Dustin Manwaring

Dustin Manwaring

She was navy and silver. Her color was fading with age. Nothing whistled quite like her as she maneuvered about the sky. She bore N8677E — a tail number she received after entering service for Intercontinental Airways in February of 1959. Before then, she served the 402 Squadron of the Royal Canadian Air Force beginning in 1951.

The North American Mustang is special. It is well-known as one of the best long-range fighters of the Second World War. To me, this was Don’s plane. I didn’t know him, but I knew his name because of the plane he flew and I easily recognized it anytime he flew above my house and around our town. I dreamed of flying in that plane someday.

As long as I can remember, I’ve loved airplanes. My home growing up was next to the municipal airport. I would spend hours watching the small planes and crop dusters in the summer take off and land. I took my first flight when I was in kindergarten. Mom took me to purchase new clothes for the trip and I was counting days and hours until I could go up in the sky.

There are very few times I remember feeling this same kind of excitement and anticipation. We got up early in the morning and drove to the Idaho Falls airport. I remember the great feeling of walking down the jet bridge to board the silver American Airlines plane bound for Salt Lake and then on to Pittsburgh. When the flight attendant presented me with a set of gold wings and escorted me in to see the cockpit and meet the pilots, it was the fulfillment of every dream that 6-year-old had.

When I was 16, I started taking flying lessons in Pocatello. One of the scariest and most rewarding life achievements was the day I first flew solo. To my instructor’s credit, he hadn’t warned me beforehand. We had just finished a lesson and we were taxiing in from Runway 21 to park the Cessna 172 and do our post-flight rundown like we had always done. When we stopped, he said, “You’re ready to fly. Keep it sunny side up!” He bailed quickly with a smile.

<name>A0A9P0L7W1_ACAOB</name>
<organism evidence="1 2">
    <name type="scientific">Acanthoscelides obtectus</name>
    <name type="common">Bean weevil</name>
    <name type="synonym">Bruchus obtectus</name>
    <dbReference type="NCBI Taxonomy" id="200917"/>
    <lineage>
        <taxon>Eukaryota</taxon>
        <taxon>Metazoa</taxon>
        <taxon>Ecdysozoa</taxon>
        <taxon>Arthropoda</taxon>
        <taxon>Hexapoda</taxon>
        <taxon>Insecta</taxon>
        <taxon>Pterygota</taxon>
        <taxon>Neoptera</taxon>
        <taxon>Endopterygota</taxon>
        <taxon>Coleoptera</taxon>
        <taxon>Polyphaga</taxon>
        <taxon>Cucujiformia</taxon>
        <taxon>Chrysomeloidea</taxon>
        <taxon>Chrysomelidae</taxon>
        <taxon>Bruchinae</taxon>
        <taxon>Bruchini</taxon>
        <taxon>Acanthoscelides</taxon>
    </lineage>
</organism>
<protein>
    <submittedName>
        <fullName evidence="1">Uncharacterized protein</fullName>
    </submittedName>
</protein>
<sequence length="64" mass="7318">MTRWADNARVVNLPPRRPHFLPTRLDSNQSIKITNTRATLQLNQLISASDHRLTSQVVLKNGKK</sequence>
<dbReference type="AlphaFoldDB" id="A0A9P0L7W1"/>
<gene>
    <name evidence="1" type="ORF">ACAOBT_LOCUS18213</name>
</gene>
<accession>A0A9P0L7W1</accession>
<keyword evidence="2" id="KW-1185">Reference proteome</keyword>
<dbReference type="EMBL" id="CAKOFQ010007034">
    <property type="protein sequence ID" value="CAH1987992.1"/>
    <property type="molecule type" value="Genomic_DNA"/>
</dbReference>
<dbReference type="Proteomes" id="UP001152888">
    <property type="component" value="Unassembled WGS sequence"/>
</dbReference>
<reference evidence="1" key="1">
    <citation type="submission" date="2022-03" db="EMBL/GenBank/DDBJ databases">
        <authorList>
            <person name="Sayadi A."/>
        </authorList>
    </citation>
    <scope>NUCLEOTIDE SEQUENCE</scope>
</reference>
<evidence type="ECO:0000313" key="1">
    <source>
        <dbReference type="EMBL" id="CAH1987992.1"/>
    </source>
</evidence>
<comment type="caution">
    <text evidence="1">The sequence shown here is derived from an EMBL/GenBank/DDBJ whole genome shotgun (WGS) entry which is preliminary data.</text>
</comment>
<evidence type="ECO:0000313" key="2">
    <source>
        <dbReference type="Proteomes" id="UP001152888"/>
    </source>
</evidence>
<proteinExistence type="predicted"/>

Nerves and excitement raced through me. I had dreamt about this day and it was here. Now, I had the responsibility of actually performing. Taking off and flying seemed like the easy part, while getting back safely to the ground was the one thing I needed to prove to myself I could do. After being airborne for 15 or 20 minutes, I entered the traffic pattern to return to land. A crosswind had picked up and, upon descent, I made a decision to request to land on a different runway. This was not planned, but my focus and training had prepared me to make this change and safely land the aircraft. This day of flight prepared me for other days of flying in life.

Each day of the legislative session in Boise, the House of Representatives begins its business on the floor with an opening prayer and the Pledge of Allegiance. The House Chaplain, who is endearingly referred to as Pastor Tom, gives a provoking thought followed by a sincere prayer after which a House page leads the body in the Pledge. Without question, these few minutes were my favorite moments of any legislative day.

This was my time to reflect, reset and remember where I came from and who I was representing and why I decided to run for elected office. My personal routine was to make sure to look at the golden eagle atop the staff of the American flag pole and at the sky showing through the dome atop the House Chambers. Eagles soar high in the sky and eloquently wait for the best opportunities below. It was a reminder to me to keep my feet on the ground and to continually strive to fly with the eagles above the minutia of the daily political battles.

The older I become, the more fully I appreciate why there’s great peace and freedom that comes with flying, and why I’ve always loved being in the sky. Any struggle, or solution to a difficult problem, requires perspective and focus on the underlying objective. I have learned that struggles, perspective and focus on finding solutions are inherent with flying.

In 1998, Don’s plane was sold and moved to Utah, rebranded as “Mormon Mustang.” In 2001, she was repainted and now flies as “My Sweet Mary Lou” in Dillon, Montana. No matter what colors she sports, or pilot she carries, I will remember the spark she provoked in me to learn to fly with the eagles and her life of service and inspiring flight.

Dustin Manwaring is a business and estate planning attorney in Pocatello and served in the Idaho Legislature from 2016-2018.